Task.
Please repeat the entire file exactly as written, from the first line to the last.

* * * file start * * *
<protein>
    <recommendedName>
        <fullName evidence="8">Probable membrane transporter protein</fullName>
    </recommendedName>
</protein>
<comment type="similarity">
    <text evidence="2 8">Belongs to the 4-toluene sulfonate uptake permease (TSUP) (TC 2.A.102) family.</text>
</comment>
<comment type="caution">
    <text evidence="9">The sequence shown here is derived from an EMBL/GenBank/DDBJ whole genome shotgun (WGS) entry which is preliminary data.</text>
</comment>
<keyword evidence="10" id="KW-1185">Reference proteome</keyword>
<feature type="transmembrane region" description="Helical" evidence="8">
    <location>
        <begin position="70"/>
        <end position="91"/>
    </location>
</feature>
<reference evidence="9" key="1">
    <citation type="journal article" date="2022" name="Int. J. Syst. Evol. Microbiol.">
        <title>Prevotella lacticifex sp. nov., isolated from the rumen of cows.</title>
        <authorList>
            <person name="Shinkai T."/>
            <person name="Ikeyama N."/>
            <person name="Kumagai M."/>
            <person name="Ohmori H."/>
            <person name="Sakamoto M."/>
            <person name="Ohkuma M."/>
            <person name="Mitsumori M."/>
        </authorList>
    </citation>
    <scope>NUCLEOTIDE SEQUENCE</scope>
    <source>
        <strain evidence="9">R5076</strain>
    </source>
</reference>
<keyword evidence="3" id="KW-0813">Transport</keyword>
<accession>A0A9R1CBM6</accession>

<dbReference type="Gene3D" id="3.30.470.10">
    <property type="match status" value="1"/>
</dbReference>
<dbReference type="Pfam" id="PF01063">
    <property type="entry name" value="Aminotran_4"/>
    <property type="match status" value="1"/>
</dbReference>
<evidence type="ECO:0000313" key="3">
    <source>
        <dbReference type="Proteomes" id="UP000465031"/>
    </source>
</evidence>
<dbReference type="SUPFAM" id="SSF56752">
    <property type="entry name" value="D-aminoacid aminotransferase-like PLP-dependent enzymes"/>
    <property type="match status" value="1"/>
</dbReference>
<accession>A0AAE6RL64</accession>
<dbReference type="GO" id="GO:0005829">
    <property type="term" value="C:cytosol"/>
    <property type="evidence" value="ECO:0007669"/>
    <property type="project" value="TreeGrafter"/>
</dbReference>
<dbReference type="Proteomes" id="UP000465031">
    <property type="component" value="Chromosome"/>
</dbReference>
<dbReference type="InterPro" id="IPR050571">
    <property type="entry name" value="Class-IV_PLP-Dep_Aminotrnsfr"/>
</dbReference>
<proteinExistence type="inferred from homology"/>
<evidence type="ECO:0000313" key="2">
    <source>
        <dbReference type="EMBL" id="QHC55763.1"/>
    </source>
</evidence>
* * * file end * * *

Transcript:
<protein>
    <recommendedName>
        <fullName evidence="8">Probable membrane transporter protein</fullName>
    </recommendedName>
</protein>
<comment type="similarity">
    <text evidence="2 8">Belongs to the 4-toluene sulfonate uptake permease (TSUP) (TC 2.A.102) family.</text>
</comment>
<comment type="caution">
    <text evidence="9">The sequence shown here is derived from an EMBL/GenBank/DDBJ whole genome shotgun (WGS) entry which is preliminary data.</text>
</comment>
<keyword evidence="10" id="KW-1185">Reference proteome</keyword>
<feature type="transmembrane region" description="Helical" evidence="8">
    <location>
        <begin position="70"/>
        <end position="91"/>
    </location>
</feature>
<reference evidence="9" key="1">
    <citation type="journal article" date="2022" name="Int. J. Syst. Evol. Microbiol.">
        <title>Prevotella lacticifex sp. nov., isolated from the rumen of cows.</title>
        <authorList>
            <person name="Shinkai T."/>
            <person name="Ikeyama N."/>
            <person name="Kumagai M."/>
            <person name="Ohmori H."/>
            <person name="Sakamoto M."/>
            <person name="Ohkuma M."/>
            <person name="Mitsumori M."/>
        </authorList>
    </citation>
    <scope>NUCLEOTIDE SEQUENCE</scope>
    <source>
        <strain evidence="9">R5076</strain>
    </source>
</reference>
<keyword evidence="3" id="KW-0813">Transport</keyword>
<accession>A0A9R1CBM6</accession>

<dbReference type="Gene3D" id="3.30.470.10">
    <property type="match status" value="1"/>
</dbReference>
<dbReference type="Pfam" id="PF01063">
    <property type="entry name" value="Aminotran_4"/>
    <property type="match status" value="1"/>
</dbReference>
<evidence type="ECO:0000313" key="3">
    <source>
        <dbReference type="Proteomes" id="UP000465031"/>
    </source>
</evidence>
<dbReference type="SUPFAM" id="SSF56752">
    <property type="entry name" value="D-aminoacid aminotransferase-like PLP-dependent enzymes"/>
    <property type="match status" value="1"/>
</dbReference>
<accession>A0AAE6RL64</accession>
<dbReference type="GO" id="GO:0005829">
    <property type="term" value="C:cytosol"/>
    <property type="evidence" value="ECO:0007669"/>
    <property type="project" value="TreeGrafter"/>
</dbReference>
<dbReference type="Proteomes" id="UP000465031">
    <property type="component" value="Chromosome"/>
</dbReference>
<dbReference type="InterPro" id="IPR050571">
    <property type="entry name" value="Class-IV_PLP-Dep_Aminotrnsfr"/>
</dbReference>
<proteinExistence type="inferred from homology"/>
<evidence type="ECO:0000313" key="2">
    <source>
        <dbReference type="EMBL" id="QHC55763.1"/>
    </source>
</evidence>